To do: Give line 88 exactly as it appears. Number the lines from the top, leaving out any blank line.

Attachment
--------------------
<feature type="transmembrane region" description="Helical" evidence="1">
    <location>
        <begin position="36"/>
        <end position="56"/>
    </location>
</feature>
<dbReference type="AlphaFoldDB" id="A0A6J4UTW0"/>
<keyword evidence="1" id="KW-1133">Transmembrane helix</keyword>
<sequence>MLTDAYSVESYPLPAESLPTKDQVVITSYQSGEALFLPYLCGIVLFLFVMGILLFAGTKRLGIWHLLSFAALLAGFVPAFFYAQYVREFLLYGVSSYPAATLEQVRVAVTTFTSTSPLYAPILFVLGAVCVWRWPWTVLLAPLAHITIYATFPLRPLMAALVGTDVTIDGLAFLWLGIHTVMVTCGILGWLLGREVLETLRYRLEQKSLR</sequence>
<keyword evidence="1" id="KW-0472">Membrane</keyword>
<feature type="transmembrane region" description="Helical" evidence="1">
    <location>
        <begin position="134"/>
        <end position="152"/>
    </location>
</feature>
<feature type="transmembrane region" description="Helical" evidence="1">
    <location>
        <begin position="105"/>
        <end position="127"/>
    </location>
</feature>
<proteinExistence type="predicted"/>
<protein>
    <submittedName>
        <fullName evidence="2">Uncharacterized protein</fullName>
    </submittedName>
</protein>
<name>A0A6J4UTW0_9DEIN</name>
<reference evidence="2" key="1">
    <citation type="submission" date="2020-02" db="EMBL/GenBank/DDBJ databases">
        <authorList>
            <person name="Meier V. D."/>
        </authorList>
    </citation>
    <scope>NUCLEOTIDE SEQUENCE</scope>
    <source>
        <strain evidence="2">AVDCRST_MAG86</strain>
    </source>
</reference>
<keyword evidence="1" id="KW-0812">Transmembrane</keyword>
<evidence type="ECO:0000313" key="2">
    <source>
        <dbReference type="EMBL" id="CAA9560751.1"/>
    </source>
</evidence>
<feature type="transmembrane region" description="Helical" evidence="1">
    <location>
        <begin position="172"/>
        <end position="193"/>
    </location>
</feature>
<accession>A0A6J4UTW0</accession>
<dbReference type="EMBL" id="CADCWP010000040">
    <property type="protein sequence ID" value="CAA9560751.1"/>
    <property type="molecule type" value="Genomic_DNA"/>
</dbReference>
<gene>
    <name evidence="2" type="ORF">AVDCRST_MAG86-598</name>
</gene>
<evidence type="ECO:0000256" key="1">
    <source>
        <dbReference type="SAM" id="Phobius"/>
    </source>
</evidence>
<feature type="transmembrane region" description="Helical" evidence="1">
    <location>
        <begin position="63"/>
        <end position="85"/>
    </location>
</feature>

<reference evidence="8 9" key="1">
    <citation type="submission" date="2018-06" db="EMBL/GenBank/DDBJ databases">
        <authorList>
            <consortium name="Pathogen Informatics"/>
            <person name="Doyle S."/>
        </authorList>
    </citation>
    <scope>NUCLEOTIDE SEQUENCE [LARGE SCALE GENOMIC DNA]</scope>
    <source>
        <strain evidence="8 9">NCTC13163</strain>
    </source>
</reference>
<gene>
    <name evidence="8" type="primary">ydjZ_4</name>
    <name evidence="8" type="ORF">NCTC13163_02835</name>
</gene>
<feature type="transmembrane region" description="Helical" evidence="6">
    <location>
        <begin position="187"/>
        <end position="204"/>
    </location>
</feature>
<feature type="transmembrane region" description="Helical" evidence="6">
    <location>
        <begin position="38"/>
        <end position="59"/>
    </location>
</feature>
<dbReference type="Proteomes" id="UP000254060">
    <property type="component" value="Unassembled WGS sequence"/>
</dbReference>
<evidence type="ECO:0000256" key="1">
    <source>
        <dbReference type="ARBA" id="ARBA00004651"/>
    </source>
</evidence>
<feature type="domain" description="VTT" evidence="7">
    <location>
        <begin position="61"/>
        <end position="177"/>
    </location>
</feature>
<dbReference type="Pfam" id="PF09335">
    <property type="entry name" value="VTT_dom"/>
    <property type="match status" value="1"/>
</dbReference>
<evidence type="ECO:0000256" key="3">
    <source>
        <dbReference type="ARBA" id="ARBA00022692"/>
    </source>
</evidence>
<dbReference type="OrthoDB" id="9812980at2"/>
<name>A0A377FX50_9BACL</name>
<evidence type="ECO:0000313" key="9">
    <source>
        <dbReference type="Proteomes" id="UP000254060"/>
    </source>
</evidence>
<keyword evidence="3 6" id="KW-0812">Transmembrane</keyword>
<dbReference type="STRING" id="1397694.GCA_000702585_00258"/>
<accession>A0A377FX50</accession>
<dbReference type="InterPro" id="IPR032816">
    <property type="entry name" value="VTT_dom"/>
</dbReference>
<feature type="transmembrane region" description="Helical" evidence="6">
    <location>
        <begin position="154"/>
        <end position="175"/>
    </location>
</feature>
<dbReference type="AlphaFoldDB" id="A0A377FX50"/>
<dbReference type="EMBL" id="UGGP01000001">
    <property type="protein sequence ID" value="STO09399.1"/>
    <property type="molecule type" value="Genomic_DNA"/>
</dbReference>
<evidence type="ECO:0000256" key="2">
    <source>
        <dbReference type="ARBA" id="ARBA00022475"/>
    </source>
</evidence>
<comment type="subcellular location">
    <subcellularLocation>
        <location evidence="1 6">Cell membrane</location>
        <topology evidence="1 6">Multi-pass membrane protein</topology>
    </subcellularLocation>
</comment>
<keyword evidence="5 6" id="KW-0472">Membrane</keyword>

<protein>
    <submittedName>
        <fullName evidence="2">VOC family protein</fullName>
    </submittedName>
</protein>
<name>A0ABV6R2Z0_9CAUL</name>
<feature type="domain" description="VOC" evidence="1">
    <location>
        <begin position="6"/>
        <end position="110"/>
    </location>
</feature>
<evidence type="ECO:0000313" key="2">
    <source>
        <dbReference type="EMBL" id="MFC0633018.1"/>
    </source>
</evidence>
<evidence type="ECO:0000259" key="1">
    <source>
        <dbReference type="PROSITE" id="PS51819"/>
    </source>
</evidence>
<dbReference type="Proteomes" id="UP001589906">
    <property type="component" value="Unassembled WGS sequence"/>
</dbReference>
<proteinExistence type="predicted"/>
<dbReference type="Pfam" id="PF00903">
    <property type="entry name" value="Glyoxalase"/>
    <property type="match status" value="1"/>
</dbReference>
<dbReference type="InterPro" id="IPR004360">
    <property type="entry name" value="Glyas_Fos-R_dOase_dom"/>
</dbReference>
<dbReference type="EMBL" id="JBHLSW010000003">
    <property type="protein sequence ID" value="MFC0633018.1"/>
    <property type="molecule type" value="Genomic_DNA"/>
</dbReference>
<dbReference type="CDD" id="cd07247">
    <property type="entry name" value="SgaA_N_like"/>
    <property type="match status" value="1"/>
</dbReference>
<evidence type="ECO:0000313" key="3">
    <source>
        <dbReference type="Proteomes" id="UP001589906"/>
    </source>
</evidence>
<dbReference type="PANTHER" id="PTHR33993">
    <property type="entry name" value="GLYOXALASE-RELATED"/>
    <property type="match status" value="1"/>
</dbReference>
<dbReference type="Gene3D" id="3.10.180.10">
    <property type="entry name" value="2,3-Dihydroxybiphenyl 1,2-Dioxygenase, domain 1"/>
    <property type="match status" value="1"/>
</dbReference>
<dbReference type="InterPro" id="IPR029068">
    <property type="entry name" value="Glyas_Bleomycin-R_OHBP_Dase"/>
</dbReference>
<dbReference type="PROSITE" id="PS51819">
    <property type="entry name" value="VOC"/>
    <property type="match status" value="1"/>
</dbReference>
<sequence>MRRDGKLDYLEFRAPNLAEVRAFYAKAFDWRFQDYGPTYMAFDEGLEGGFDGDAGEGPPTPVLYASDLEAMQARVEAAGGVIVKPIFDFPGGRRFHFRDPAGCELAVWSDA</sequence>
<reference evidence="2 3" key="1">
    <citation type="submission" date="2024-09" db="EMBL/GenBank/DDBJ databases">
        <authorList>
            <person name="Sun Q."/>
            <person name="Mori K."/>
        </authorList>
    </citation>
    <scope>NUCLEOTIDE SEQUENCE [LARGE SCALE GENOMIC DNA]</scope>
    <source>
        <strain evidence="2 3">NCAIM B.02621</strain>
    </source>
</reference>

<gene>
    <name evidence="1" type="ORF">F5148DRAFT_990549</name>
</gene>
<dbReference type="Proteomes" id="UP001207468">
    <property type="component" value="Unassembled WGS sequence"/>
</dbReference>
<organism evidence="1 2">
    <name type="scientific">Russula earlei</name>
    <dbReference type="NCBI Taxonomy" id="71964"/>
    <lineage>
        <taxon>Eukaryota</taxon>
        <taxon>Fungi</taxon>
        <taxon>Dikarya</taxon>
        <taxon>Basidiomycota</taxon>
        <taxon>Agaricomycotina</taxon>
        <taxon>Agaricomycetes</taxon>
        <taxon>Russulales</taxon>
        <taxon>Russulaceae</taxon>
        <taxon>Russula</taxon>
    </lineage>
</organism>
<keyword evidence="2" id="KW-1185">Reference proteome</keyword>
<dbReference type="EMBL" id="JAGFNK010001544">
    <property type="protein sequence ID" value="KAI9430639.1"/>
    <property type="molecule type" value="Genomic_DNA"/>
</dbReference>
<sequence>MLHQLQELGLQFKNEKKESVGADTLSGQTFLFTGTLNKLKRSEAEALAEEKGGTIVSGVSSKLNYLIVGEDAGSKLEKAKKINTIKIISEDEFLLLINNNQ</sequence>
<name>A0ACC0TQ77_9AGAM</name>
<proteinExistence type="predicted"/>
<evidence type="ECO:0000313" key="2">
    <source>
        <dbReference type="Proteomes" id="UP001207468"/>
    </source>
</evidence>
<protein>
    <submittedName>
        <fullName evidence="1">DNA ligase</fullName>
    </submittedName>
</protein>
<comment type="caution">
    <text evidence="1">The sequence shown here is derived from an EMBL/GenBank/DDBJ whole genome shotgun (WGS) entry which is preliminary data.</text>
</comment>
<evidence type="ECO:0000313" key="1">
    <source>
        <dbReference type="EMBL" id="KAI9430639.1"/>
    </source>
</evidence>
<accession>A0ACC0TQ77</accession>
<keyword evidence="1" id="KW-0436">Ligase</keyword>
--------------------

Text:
<feature type="transmembrane region" description="Helical" evidence="6">